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Campaign group on brink of Keats Library survival deal
Published: 22 March 2012
by GEORGIA GRAHAM
A CAMPAIGN group is finally on the point of securing a deal with the Town Hall to keep Keats Library in Hampstead open.
After months of discussions and worries that a deal might fall through, The Phoenix group has reached an “agreement in principle” to take over the running of the library in the wake of Camden Council’s decision to stop managing it.
The group is made up of members of the Friends of Heath Library, the Heath and Hampstead Society and the South End Green Association.
Keats Library survival follows in the wake of a successful deal at Chalk Farm Library, in Sharpleshall Street, now re-named Primrose Hill Library and run by a volunteer management. Children have celebrated its salvation with a trip to a go-karting track.
Pupils from Haverstock, St Paul’s and Primrose Hill schools were awarded free places on the trip after writing essays on the importance of libraries.
The trip to Teamworks Karting in Letchworth, Hertfordshire, was run at cost price for the library campaign by the daughter of Myra Schehtman, a Chalk Farm librarian for more than 30 years.
Norman Franklin, an ex-governor of Haverstock School who has lived in Primrose Hill for 60 years, also funded places on the trip.
He said: “The kids all enjoyed it and so did I. I am 84 and I have never been go-karting and it was just brilliant.
"I am seriously considering it for my 85th birthday party.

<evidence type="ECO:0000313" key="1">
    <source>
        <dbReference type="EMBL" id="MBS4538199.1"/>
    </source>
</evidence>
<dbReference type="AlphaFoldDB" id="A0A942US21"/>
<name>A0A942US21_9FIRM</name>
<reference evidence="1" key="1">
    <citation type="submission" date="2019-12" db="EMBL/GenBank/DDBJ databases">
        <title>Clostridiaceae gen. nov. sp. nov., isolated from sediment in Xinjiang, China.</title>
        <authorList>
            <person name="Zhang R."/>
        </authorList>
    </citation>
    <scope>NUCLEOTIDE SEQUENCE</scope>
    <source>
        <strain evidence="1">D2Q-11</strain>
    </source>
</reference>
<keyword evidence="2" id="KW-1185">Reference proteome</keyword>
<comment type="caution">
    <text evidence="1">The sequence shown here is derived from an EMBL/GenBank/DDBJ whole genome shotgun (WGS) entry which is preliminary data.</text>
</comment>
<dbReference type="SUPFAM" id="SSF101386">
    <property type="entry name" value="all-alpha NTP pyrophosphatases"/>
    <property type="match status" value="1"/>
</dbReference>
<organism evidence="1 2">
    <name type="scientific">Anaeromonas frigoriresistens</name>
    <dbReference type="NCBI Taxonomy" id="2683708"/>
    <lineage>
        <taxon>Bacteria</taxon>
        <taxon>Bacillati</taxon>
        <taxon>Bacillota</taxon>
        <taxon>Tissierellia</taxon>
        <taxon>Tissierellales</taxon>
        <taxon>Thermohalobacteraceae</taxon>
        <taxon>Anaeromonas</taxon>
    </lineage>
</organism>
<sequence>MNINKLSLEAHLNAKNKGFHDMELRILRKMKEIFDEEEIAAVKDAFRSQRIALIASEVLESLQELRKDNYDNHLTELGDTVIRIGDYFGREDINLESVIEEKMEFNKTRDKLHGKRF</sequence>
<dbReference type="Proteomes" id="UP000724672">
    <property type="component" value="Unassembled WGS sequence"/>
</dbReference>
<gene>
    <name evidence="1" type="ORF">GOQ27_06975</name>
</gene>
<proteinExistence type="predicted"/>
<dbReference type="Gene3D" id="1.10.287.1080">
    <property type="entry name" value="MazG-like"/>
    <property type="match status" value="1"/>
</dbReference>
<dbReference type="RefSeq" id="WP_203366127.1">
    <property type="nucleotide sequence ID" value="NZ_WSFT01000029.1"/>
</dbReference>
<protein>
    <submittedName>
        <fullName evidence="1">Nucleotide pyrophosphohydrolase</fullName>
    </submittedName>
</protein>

"When I went into the library on Monday the place was absolutely hopping with children and it is just so wonderful to see.
"It is a local library and it is well used so I decided I would help them raise some money.”
Libraries still run by the council are set to see their hours reduced across the board from next month.
As of April 2, most libraries will have at least an hour shaved off daily opening hours, with Queen’s Crescent Library, in Gospel Oak, taking the biggest cut.
It will open daily at 11am instead of 10am and will shut as early as 5pm.
The library is currently open until 7pm on weekdays.
Yasmin Allen, chair of the Friends of Queen’s Crescent Library, says residents have a “big fight on our hands” to ensure it is not lying idle when they are desperate to make use of it.
She said: “The library is busy. Our users spend a lot of time self-learning and older people speak to younger people and share information.
"We are more than just a high-street library.”
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